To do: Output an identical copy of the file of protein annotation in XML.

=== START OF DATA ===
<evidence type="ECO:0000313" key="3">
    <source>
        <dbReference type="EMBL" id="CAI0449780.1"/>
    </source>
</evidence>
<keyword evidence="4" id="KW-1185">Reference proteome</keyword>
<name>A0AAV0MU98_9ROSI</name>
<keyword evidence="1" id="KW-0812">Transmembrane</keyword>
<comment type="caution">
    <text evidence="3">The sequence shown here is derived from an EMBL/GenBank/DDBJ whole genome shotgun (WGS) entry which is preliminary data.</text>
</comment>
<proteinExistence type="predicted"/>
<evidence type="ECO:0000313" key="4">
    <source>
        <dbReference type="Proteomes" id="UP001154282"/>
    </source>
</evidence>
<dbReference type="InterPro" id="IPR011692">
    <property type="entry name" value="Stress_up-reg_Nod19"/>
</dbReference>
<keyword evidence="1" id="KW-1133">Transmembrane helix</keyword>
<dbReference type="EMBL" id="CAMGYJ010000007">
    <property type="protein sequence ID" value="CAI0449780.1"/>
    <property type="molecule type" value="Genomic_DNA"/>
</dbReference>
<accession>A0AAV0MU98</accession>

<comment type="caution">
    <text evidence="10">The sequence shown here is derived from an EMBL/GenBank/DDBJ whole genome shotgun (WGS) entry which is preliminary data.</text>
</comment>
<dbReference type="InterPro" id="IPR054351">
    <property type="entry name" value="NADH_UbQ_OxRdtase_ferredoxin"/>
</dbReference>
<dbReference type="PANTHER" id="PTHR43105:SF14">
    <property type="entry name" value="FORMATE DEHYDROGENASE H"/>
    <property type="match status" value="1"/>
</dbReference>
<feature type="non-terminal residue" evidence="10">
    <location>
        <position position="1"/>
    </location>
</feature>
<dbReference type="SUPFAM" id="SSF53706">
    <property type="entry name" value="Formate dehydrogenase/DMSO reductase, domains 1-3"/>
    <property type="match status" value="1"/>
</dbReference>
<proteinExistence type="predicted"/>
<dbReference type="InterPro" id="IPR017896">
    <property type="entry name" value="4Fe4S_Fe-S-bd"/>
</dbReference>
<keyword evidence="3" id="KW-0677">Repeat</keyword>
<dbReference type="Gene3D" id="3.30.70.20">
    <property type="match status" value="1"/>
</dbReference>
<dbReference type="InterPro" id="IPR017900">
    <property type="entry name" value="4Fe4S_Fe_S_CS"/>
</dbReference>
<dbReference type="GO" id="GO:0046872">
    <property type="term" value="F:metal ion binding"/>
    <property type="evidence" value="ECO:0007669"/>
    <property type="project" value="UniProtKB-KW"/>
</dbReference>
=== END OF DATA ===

<evidence type="ECO:0000313" key="3">
    <source>
        <dbReference type="EMBL" id="CAI0449780.1"/>
    </source>
</evidence>
<keyword evidence="4" id="KW-1185">Reference proteome</keyword>
<name>A0AAV0MU98_9ROSI</name>
<keyword evidence="1" id="KW-0812">Transmembrane</keyword>
<comment type="caution">
    <text evidence="3">The sequence shown here is derived from an EMBL/GenBank/DDBJ whole genome shotgun (WGS) entry which is preliminary data.</text>
</comment>
<proteinExistence type="predicted"/>
<evidence type="ECO:0000313" key="4">
    <source>
        <dbReference type="Proteomes" id="UP001154282"/>
    </source>
</evidence>
<dbReference type="InterPro" id="IPR011692">
    <property type="entry name" value="Stress_up-reg_Nod19"/>
</dbReference>
<keyword evidence="1" id="KW-1133">Transmembrane helix</keyword>
<dbReference type="EMBL" id="CAMGYJ010000007">
    <property type="protein sequence ID" value="CAI0449780.1"/>
    <property type="molecule type" value="Genomic_DNA"/>
</dbReference>
<accession>A0AAV0MU98</accession>

<comment type="caution">
    <text evidence="10">The sequence shown here is derived from an EMBL/GenBank/DDBJ whole genome shotgun (WGS) entry which is preliminary data.</text>
</comment>
<dbReference type="InterPro" id="IPR054351">
    <property type="entry name" value="NADH_UbQ_OxRdtase_ferredoxin"/>
</dbReference>
<dbReference type="PANTHER" id="PTHR43105:SF14">
    <property type="entry name" value="FORMATE DEHYDROGENASE H"/>
    <property type="match status" value="1"/>
</dbReference>
<feature type="non-terminal residue" evidence="10">
    <location>
        <position position="1"/>
    </location>
</feature>
<dbReference type="SUPFAM" id="SSF53706">
    <property type="entry name" value="Formate dehydrogenase/DMSO reductase, domains 1-3"/>
    <property type="match status" value="1"/>
</dbReference>
<proteinExistence type="predicted"/>
<dbReference type="InterPro" id="IPR017896">
    <property type="entry name" value="4Fe4S_Fe-S-bd"/>
</dbReference>
<keyword evidence="3" id="KW-0677">Repeat</keyword>
<dbReference type="Gene3D" id="3.30.70.20">
    <property type="match status" value="1"/>
</dbReference>
<dbReference type="InterPro" id="IPR017900">
    <property type="entry name" value="4Fe4S_Fe_S_CS"/>
</dbReference>
<dbReference type="GO" id="GO:0046872">
    <property type="term" value="F:metal ion binding"/>
    <property type="evidence" value="ECO:0007669"/>
    <property type="project" value="UniProtKB-KW"/>
</dbReference>